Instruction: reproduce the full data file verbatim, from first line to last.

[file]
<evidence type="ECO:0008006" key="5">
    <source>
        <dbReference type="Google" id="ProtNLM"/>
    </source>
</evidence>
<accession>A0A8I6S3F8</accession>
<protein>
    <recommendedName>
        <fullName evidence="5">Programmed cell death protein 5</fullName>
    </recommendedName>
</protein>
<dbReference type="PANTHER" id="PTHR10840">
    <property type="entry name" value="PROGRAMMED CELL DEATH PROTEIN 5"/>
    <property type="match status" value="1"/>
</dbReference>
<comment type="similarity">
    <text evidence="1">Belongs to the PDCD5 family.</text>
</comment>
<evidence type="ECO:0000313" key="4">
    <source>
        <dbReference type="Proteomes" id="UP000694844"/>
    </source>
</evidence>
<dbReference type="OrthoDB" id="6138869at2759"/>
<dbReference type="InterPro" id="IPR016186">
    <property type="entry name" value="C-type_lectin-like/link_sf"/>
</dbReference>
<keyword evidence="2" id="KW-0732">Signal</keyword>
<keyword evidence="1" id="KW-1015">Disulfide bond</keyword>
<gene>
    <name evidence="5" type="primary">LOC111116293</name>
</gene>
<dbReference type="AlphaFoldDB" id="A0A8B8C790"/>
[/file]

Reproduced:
<evidence type="ECO:0008006" key="5">
    <source>
        <dbReference type="Google" id="ProtNLM"/>
    </source>
</evidence>
<accession>A0A8I6S3F8</accession>
<protein>
    <recommendedName>
        <fullName evidence="5">Programmed cell death protein 5</fullName>
    </recommendedName>
</protein>
<dbReference type="PANTHER" id="PTHR10840">
    <property type="entry name" value="PROGRAMMED CELL DEATH PROTEIN 5"/>
    <property type="match status" value="1"/>
</dbReference>
<comment type="similarity">
    <text evidence="1">Belongs to the PDCD5 family.</text>
</comment>
<evidence type="ECO:0000313" key="4">
    <source>
        <dbReference type="Proteomes" id="UP000694844"/>
    </source>
</evidence>
<dbReference type="OrthoDB" id="6138869at2759"/>
<dbReference type="InterPro" id="IPR016186">
    <property type="entry name" value="C-type_lectin-like/link_sf"/>
</dbReference>
<keyword evidence="2" id="KW-0732">Signal</keyword>
<keyword evidence="1" id="KW-1015">Disulfide bond</keyword>
<gene>
    <name evidence="5" type="primary">LOC111116293</name>
</gene>
<dbReference type="AlphaFoldDB" id="A0A8B8C790"/>